From the Belfast News-Letter, 21 July 1898: “Kingstown regatta opened today in ideal weather – bright sunshine and a fair sailing breeze… Sympathy was felt for Mr Justice Boyd, whose fine yacht, Thalia, was competing, while he himself, anxious to be on board, had to sit administering justice in the Four Courts… between four executive…

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Sumptuous Connaught Bar Dinner, 1831

From the Freeman, 7 November 1831: “Dinner to Stephen Woulfe, Esquire, Assistant Barrister: The solicitors practising in this district invited our learned and impartial Assistant Barrister to a sumptuous dinner at Kilroys on Saturday last. Every luxury of the season was served up in the best style, and the wines, which were of the choicest…

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The Irish Barrister’s Dead Sweetheart’s Belongings, 1900

From the Freeman’s Journal, 7 March 1900, and the Islington Gazette, 5 March 1900: “At the Clerkenwell County Court, Mrs Dorcas Poyntz sued Miss Rosita Tennyson, an actress, for £25.12s, the value of goods formerly belonging to her daughter, Evaline Poyntz, who had been visiting Miss Tennyson at the date of her death, and which…

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Led to be Bled: The Painful Duty of Junior Counsel, 1899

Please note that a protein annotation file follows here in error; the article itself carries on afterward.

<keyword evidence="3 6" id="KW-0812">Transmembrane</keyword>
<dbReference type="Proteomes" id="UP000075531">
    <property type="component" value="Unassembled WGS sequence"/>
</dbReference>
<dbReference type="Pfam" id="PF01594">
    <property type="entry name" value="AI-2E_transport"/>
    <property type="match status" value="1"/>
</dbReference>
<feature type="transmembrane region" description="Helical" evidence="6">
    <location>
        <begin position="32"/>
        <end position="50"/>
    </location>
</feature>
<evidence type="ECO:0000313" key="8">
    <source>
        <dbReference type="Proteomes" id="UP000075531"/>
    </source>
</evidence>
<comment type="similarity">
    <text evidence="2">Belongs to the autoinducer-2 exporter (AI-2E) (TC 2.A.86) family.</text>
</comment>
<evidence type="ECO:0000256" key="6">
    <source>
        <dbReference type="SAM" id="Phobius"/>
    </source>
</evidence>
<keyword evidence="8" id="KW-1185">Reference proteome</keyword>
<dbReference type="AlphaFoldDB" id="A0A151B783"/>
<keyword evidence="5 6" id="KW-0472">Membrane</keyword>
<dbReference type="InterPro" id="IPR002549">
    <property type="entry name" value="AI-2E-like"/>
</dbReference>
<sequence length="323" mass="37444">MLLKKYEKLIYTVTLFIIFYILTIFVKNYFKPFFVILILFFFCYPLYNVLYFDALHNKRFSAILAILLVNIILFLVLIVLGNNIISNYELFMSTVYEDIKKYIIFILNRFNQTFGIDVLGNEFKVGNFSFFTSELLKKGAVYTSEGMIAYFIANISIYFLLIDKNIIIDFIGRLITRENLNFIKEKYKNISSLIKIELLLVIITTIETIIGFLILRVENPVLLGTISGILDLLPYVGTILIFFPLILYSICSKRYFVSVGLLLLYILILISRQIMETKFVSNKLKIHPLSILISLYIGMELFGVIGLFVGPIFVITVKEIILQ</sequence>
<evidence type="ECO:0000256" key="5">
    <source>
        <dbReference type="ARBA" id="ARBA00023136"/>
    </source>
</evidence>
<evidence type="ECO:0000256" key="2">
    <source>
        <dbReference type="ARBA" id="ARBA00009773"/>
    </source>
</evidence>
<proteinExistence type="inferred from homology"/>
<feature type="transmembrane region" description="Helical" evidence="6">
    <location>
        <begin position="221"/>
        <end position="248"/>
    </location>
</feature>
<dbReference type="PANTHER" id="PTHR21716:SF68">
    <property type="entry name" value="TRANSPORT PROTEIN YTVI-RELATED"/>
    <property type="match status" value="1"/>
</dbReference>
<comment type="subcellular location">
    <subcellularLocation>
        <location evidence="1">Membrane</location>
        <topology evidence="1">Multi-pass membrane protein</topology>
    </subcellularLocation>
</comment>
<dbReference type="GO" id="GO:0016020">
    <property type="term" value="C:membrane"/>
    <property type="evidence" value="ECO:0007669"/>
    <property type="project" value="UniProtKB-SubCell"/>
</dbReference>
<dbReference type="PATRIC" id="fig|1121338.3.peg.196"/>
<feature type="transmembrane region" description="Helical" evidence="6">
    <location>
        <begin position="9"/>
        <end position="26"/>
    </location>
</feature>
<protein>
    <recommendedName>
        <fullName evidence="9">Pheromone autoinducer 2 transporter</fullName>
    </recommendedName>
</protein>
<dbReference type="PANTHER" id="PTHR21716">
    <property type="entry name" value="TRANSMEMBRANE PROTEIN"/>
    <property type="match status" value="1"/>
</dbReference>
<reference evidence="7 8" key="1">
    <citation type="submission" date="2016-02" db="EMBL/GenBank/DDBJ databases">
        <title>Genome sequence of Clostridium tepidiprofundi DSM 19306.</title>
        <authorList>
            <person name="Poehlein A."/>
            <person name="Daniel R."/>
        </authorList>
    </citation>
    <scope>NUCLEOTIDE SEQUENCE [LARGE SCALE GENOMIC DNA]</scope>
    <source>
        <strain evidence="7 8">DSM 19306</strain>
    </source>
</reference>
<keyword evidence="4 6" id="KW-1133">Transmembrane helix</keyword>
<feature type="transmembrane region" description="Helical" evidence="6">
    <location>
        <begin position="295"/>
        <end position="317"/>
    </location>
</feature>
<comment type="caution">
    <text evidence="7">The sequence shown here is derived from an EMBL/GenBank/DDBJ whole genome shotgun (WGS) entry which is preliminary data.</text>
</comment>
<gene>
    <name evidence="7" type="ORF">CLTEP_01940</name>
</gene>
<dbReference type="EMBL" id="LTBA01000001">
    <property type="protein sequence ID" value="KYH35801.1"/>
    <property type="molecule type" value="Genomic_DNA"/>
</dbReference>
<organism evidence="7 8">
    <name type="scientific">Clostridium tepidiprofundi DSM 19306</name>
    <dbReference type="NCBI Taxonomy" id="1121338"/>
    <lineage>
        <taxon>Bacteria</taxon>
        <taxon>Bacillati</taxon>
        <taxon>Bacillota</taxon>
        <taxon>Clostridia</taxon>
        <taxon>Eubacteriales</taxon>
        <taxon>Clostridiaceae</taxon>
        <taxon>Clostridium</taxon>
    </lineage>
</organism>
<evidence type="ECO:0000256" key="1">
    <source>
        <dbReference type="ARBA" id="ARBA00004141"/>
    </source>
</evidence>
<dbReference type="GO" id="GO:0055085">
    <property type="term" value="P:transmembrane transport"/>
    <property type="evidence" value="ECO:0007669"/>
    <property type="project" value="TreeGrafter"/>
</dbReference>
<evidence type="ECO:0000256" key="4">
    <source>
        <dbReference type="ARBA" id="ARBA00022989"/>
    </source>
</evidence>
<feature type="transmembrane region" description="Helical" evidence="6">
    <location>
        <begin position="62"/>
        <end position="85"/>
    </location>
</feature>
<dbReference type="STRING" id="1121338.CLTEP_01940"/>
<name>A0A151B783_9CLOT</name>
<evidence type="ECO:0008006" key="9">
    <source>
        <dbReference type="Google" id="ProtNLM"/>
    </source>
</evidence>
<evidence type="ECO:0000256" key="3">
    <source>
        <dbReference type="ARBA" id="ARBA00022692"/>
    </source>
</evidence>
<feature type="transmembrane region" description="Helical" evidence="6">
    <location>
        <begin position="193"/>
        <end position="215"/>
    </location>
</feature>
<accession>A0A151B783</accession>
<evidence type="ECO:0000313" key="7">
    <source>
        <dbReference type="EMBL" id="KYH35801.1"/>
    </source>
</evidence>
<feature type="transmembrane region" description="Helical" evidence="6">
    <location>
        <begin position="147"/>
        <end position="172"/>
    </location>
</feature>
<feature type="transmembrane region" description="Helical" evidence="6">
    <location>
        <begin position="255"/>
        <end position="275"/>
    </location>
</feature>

From the Freeman’s Journal, 19 August 1899: “The shooting of Dreyfus’s Counsel, Maitre Labori, reminds a writer in the ‘Liverpool Post’ that members of the Bar in England, and still more in this country, have from time to time been called upon to defend their forensic opinions and actions by an appeal to arms. A…

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Briefless Barristers as Marriage Prospects, 1870

From the Freeman’s Journal, 31 May 1870: “SIR – Can you kindly inform me why business people possess no social position in Dublin? This evil has increased latterly, commencing at the public school, where the children of a respectable trader are despised by those of professionals, whose parents inculcate the doctrine, considering it infra dig…

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The Devil’s Own, or, the Bar and the Boers, 1900

From the Freeman’s Journal, 22 February 1900: “We have never been quite able to understand why the Four Courts has not raised a ‘Devil’s Own’ Corps for service in the present war. It was not that there were not plenty of juniors and others, with sufficient leisure for soldiering, nor yet was it that business…

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The Bigamist Barrister, 1846